One childcare expert is urging parents to follow stricter guidelines on car seat safety than current Wisconsin law calls for.
EAU CLAIRE, Wis. (WEAU) -- Chuck Muehlenkamp keeps a close eye on his kids, especially his now youngest little baby Allison who is just four months old.
He is always making sure they are safe at places like the park or when going for a ride in the car.
"It's something you always think about, having them in a good secure car seat," he said.
Allison's car seat is rear-facing. And he plans to keep it that way until she turns two. That is what the American Academy of Pediatrics recommends.
"Like all parents, my children's safety is important to me."
These are words from a PSA recently put out by the DOT and is being heard on radios and seen on TVs across Wisconsin.
But the advice given on it is different from what you'll hear from the American Academy of Pediatrics.
"Until babies are one-year-old and weigh at least 20 pounds, they must be in a rear facing seat in the back of your car," it says.
One years old or two? Which one is it? We called the DOT to find out why there is a difference.
"Basically the requirements that were highlighted are required by Wisconsin state law," said Steve Olson with the Wisconsin DOT.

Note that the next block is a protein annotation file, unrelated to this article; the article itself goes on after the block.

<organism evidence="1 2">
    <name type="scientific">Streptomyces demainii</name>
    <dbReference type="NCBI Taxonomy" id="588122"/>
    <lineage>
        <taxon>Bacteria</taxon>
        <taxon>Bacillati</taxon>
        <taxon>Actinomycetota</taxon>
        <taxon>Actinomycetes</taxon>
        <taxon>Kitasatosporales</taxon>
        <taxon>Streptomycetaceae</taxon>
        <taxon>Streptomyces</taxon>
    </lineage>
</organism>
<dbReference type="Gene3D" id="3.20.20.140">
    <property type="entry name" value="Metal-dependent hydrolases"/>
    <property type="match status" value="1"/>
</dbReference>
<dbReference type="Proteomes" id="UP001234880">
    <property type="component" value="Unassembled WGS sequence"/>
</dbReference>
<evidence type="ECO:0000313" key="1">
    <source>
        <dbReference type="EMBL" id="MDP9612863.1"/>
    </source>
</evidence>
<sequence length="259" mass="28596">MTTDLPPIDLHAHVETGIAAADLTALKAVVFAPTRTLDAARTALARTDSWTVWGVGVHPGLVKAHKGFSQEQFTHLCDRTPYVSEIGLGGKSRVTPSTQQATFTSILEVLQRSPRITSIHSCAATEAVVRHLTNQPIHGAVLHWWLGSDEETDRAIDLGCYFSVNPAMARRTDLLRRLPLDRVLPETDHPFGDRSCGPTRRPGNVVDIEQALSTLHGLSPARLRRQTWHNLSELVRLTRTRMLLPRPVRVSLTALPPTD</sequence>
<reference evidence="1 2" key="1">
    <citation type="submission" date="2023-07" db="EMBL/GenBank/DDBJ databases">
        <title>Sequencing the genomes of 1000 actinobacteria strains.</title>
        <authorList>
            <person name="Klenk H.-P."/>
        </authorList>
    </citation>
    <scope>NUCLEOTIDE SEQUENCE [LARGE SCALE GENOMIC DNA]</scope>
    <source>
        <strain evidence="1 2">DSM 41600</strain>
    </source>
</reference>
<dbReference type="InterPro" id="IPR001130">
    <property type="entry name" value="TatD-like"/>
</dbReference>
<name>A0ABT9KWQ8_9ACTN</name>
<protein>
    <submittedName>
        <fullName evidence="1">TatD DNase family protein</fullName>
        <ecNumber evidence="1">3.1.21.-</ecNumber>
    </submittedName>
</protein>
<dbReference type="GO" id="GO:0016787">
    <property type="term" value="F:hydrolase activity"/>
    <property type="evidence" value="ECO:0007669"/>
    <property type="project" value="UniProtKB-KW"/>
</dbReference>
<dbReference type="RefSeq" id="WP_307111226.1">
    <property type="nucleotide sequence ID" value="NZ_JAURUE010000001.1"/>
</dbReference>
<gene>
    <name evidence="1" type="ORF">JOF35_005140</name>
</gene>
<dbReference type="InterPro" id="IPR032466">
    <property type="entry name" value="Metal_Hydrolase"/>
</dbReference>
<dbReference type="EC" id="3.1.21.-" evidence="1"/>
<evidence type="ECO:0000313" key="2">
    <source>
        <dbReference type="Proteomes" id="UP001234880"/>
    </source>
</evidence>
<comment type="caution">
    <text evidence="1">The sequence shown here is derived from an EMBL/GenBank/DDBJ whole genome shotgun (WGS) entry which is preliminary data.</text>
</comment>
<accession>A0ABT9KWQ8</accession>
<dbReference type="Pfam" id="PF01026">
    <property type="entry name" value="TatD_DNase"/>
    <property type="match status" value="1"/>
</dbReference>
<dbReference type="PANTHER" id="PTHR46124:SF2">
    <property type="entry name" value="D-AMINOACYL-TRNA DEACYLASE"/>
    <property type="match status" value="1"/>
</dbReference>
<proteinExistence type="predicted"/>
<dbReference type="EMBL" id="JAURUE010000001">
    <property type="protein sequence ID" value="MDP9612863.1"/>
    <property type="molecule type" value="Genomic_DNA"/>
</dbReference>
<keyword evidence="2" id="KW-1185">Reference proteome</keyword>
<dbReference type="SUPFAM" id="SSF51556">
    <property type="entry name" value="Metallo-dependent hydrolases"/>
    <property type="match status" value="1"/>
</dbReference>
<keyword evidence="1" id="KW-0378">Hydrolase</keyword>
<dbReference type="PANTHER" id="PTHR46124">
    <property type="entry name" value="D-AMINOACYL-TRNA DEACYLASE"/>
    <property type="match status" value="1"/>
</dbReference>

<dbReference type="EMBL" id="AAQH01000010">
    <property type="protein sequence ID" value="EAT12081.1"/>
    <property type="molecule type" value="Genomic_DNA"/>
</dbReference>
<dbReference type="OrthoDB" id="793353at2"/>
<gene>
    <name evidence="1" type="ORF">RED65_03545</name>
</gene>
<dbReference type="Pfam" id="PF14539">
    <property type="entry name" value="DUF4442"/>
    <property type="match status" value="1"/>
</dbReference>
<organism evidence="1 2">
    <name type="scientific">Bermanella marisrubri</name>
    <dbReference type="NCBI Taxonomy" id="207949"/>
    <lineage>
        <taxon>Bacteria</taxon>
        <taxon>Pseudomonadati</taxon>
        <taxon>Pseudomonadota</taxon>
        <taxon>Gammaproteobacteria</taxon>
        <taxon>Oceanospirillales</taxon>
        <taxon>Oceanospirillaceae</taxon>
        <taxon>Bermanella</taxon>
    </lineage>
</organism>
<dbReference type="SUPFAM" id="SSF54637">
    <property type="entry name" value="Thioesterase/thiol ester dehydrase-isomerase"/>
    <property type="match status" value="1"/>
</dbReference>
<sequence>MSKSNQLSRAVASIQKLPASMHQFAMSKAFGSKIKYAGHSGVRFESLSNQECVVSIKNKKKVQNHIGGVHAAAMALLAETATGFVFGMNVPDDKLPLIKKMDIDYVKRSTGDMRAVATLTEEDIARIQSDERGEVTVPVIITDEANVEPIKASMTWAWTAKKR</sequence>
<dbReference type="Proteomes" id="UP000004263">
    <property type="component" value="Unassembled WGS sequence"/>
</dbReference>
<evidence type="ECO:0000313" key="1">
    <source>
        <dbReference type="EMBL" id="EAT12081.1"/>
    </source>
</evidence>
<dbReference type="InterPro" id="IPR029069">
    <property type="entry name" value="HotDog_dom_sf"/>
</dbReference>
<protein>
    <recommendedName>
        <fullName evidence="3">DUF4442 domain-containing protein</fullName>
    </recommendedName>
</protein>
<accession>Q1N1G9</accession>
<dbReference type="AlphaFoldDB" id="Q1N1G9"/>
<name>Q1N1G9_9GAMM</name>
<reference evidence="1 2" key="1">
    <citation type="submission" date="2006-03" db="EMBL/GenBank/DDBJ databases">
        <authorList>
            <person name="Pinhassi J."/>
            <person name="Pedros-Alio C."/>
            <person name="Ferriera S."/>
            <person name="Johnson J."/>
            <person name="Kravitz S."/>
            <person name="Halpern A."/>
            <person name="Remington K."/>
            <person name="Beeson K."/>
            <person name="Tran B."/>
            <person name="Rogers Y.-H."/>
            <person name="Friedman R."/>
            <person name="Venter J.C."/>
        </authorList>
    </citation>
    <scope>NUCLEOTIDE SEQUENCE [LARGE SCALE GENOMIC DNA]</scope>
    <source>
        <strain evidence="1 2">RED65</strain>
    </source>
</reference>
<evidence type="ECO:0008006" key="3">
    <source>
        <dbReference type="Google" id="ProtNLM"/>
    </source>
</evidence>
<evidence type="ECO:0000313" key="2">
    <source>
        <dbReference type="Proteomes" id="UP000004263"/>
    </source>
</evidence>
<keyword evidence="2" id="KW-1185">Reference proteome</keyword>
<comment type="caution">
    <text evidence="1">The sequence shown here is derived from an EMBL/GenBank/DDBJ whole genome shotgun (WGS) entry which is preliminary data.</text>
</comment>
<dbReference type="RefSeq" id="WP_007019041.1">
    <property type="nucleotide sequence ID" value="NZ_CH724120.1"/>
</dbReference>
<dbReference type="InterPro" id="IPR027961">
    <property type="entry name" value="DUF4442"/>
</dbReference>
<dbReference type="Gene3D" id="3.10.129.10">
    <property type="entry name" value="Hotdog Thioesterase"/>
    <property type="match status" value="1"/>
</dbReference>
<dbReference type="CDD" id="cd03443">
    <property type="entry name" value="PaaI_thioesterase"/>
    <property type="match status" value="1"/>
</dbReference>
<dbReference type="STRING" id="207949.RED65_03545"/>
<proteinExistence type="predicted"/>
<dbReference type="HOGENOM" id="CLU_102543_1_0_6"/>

He says their PSAs follow what the law says. In the TV and radio version, they point people to the DOT website for more information. In their web video, they make it clearer that parents should go above what the law says.
"This is what we call a convertible seat," said Paula Pater, the Safe Kids Chippewa Valley Coordinator.
She advocates parents to keep young kids rear-facing until they reach the maximum weight indicated on their car seat. That could be as old as two or three.
"Ultimately they are five times less likely to be severely injured if they are rear facing," she said.
She says it is head-on collisions that put forward facing young ones at the greatest risk for severe injuries. So even if their legs are bent or if they need to cross them, it is better in the long run.
"They are much better protected, their head, neck and spine are protected," she added.
The next time you buckle up your young one, she says remember this:
"Most often with car seats, best practice will sometimes far exceed what the law requires us to do," she said.